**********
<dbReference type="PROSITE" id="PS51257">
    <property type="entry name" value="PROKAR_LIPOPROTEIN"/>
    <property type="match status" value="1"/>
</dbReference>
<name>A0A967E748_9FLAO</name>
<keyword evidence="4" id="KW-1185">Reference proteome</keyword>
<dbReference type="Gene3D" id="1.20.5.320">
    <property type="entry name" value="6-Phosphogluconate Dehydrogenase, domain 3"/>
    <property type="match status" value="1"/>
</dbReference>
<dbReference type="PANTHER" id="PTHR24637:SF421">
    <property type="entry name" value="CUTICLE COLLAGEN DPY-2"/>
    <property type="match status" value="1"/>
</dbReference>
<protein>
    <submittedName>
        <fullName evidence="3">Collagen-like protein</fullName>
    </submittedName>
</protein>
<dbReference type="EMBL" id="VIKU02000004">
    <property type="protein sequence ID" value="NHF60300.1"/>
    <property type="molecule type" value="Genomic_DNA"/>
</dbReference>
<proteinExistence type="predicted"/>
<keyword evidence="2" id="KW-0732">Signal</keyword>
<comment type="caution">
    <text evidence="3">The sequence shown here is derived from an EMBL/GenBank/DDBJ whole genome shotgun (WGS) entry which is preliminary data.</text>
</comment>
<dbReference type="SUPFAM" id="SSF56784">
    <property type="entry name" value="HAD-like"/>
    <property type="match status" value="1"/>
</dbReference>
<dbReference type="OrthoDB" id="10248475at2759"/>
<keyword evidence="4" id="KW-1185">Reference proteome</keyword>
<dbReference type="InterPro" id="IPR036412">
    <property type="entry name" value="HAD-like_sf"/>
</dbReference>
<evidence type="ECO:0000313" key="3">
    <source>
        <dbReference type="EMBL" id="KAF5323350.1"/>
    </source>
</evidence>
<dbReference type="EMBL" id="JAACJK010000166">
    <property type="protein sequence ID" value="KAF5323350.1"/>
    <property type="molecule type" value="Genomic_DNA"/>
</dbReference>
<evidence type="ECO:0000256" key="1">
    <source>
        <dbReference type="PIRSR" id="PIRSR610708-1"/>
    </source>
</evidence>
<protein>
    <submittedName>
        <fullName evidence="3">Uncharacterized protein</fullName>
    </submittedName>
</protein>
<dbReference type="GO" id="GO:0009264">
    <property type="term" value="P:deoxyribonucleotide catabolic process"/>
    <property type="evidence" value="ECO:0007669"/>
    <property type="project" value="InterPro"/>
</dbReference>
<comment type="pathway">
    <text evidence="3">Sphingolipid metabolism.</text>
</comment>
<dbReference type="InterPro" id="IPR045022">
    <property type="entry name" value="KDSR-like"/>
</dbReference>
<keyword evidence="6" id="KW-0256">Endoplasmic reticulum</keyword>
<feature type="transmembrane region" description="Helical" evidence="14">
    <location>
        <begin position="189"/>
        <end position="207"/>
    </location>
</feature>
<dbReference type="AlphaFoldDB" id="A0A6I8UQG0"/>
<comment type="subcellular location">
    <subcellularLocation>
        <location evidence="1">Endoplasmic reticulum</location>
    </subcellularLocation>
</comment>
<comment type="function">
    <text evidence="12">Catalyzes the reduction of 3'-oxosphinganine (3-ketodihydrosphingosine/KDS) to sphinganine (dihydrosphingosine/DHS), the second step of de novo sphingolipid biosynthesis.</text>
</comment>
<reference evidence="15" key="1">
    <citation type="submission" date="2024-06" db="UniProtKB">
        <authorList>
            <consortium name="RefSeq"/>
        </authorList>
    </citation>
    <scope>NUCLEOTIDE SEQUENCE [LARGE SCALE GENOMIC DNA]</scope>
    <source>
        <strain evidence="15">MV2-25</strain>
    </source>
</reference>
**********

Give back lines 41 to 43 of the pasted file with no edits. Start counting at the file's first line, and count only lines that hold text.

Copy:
    </source>
</evidence>
<dbReference type="EMBL" id="JAACJK010000166">